CHEYENNE - A constitutionalist conservative from Albany County is the latest to join the race to be Wyoming's next governor.
Taylor Haynes made a formal announcement Jan. 23 in Riverton that he would seek the governor's office for the third time. He previously ran in 2010 as a write-in candidate and lost in the 2014 primary when Gov. Matt Mead ran for re-election.
In 2014, Haynes came in second behind Mead, garnering just more than 32 percent of the vote, ahead of former Superintendent of Public Instruction Cindy Hill's 12 percent.
It stands to reason that Haynes could be a significant factor in a crowded GOP primary that's likely to see more candidates enter the race across the conservative spectrum. While speculation continues about whether candidates with more experience in elected office - such as State Treasurer Mark Gordon - will enter the race, Haynes joins a field already busy
with libertarian-minded individuals.
Rex Rammell, a Rock Springs veterinarian, announced earlier in January. That was followed by an announcement from Cheyenne attorney Harriet Hageman. Both took a hard line on state versus federal issues in their announcements. Bill Dahlin of Sheridan announced his intentions last summer. None of those candidates, including Haynes, has served in public office.
But Haynes doesn't consider his candidacy a long shot. For years, he said he's been cultivating a relationship with the Legislature and citizenry of the state. Haynes cites his life experience - from humble beginnings in Louisiana to his time as a medical practitioner in Cheyenne and his lifelong work as a rancher and businessman - as qualifications for the office. Haynes also points to his leadership work on boards and commissions, including two terms on the University of Wyoming Board of Trustees.
"This whole quest to be governor was not a lark," he said. "The encouragement from around the state has been very steady and very strong."
In fact, Haynes credits himself as being the original constitutionalist candidate in Wyoming gubernatorial races. Being a staunch constitutionalist in 2010 wasn't as mainstream as it is now, he said. When looking at gubernatorial candidates in Wyoming today that embrace that message, Haynes said he sees the influence of his prior campaigns.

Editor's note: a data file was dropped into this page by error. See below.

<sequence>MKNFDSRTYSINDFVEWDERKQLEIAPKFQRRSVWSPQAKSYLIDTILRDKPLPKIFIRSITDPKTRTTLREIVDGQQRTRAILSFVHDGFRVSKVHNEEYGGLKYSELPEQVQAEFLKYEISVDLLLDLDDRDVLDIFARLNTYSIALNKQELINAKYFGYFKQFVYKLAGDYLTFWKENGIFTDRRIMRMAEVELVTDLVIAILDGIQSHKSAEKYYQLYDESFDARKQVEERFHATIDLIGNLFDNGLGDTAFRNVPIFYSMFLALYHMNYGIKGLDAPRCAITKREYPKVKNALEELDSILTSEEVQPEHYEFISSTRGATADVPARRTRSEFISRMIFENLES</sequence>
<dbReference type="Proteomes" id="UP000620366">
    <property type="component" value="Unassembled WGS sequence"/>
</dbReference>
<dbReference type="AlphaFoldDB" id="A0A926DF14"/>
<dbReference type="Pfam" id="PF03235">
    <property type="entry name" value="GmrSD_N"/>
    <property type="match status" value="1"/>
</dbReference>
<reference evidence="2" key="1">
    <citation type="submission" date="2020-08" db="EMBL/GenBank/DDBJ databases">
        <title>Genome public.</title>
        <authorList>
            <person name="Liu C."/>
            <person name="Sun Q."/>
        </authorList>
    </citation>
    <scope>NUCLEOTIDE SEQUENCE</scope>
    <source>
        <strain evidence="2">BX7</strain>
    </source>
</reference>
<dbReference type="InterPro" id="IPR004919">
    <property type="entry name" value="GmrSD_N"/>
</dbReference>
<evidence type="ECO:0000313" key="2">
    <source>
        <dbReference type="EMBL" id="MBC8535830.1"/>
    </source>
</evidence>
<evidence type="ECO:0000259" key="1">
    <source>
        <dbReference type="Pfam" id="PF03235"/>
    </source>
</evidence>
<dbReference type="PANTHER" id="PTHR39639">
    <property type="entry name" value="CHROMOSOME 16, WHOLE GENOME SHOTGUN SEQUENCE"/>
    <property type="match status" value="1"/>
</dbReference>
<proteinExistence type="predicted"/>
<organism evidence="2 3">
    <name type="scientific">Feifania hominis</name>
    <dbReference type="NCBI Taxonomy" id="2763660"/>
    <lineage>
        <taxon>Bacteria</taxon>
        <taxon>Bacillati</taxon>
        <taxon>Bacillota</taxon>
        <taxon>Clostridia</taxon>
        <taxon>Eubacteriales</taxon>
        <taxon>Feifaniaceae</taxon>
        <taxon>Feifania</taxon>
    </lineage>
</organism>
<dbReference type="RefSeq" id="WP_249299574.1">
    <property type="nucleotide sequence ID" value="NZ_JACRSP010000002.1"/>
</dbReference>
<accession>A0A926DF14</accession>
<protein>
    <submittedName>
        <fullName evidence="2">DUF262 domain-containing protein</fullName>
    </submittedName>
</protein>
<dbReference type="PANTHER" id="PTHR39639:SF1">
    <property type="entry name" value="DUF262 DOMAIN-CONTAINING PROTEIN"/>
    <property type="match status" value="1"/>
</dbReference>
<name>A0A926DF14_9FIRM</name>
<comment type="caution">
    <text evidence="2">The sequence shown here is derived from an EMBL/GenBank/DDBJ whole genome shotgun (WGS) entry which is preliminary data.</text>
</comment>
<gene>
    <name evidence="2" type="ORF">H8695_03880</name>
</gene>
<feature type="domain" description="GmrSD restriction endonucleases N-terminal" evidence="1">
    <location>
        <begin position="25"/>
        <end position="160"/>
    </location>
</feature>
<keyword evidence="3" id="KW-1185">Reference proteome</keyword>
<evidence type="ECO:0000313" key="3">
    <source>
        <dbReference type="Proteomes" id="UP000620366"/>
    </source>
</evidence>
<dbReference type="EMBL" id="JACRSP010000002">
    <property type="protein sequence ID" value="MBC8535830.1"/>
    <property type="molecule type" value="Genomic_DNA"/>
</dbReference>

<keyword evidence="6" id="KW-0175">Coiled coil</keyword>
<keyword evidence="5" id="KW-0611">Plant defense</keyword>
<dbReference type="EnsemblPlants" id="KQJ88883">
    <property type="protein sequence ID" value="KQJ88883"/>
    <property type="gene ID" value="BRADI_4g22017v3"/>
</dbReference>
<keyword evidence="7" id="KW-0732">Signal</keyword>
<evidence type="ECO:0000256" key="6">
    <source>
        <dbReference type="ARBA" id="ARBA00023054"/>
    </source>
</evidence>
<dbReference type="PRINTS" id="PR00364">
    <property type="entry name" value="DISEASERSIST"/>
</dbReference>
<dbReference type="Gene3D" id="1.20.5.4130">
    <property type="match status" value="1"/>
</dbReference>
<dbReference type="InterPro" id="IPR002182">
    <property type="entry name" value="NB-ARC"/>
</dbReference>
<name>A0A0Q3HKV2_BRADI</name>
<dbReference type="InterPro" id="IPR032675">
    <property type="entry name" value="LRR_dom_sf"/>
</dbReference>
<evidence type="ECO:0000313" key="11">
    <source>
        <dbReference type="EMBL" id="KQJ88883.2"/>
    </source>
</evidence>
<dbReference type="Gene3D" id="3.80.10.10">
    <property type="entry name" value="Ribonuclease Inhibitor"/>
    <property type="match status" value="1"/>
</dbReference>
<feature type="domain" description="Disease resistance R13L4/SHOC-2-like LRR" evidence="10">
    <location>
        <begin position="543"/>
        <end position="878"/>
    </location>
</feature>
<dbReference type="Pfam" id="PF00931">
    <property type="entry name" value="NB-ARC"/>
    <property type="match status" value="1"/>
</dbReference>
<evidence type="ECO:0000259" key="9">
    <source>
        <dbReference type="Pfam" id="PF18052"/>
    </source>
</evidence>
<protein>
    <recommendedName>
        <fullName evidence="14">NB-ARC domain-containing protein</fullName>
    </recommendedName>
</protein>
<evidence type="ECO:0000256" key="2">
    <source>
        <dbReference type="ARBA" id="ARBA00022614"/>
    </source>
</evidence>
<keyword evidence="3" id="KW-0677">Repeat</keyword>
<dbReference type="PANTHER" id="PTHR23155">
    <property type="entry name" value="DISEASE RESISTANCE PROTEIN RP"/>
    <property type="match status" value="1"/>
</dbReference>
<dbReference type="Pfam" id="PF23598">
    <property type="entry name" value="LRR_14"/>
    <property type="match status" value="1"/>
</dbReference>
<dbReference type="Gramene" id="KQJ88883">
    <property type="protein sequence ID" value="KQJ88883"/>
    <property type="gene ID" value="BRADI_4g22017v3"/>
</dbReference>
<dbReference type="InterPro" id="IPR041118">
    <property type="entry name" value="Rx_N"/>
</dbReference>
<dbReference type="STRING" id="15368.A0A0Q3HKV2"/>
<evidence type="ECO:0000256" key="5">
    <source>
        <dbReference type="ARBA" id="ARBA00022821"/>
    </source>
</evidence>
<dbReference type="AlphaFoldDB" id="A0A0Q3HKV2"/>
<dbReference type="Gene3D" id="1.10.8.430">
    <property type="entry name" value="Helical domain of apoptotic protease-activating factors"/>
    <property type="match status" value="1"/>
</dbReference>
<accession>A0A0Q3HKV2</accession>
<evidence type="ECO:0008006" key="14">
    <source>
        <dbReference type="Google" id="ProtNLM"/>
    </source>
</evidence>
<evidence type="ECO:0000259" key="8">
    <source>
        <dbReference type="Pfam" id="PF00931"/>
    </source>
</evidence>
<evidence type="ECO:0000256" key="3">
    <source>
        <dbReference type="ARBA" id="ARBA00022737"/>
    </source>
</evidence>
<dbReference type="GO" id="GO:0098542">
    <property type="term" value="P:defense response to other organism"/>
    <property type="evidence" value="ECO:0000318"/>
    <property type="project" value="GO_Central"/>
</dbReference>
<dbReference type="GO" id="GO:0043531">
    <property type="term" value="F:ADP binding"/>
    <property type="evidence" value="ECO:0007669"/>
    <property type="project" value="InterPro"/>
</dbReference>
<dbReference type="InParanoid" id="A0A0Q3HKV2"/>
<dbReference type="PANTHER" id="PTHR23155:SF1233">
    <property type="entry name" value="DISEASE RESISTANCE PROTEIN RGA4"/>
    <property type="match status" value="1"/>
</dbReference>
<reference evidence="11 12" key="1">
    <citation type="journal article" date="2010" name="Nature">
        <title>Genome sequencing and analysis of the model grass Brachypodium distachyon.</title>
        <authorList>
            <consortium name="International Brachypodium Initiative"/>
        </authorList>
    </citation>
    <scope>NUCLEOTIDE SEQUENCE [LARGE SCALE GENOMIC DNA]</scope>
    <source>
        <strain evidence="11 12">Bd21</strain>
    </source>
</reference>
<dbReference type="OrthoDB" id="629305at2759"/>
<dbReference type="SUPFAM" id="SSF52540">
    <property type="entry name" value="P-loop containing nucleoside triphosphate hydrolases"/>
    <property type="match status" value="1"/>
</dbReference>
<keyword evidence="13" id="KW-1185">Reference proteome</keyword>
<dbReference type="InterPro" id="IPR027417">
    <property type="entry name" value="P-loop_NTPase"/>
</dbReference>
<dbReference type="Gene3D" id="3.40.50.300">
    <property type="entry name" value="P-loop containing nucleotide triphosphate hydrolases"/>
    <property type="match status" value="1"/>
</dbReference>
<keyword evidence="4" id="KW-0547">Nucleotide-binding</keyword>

The rise of the tea party in 2010 and politicians such as U.S. Sen. Ted Cruz, R-Texas, helped spread awareness of the message he's long propagated, Haynes said. He said 2018 seems like an election year he could seize on those increasingly popular tendencies.
"This kind of imitation is flattering," he said. "It's a safe and popular thing to campaign on.
"I don't worry about other candidates very much. What I'm stressing as being the original is that I've always been there for that, but there are many other pieces."
The Constitution-based principles Haynes embraces tells the voters exactly how he would lead, he said.
"The Constitution is a fence for elected officials," Haynes said. "You operate in these confines. It's not your best opinion; it's not what you think."
As with his competitors, Haynes stressed state sovereignty and limited government as core values. In order to diversify Wyoming's economic base, he said the state should take control of federally managed lands so it can release industry on its natural resources.
But Haynes said it wouldn't happen in a way that would limit access. In his view, Haynes said opening up the lands to industries such as lumber and mining would actually increase public access to lands popular with its second-largest industrial sector: tourism.
Haynes also emphasized his Judeo-Christian approach to governance, though he said it doesn't mean a society exclusionary of non-Christians. It does, however, dictate his unwavering stance against abortion.
While Haynes would be the first African-American person to serve in the governor's office if elected, he said that's not a factor he's considered at all in his candidacy. Race, Haynes said, has never been a factor in his more than three decades living and working in Wyoming.
"Wyoming is not a place where race counts," he said.
Ultimately, Haynes said his life in Wyoming has been an excellent fit, and he sees his constitutionalist message as the remedy for all the state's woes. He points to a bumper sticker stating "Wyoming is what America was" as a mantra for his approach to governing.
"It's not about me - it's about this group of Wyomingites that want to see us return to that," Haynes said. "It's about the mission and the message.”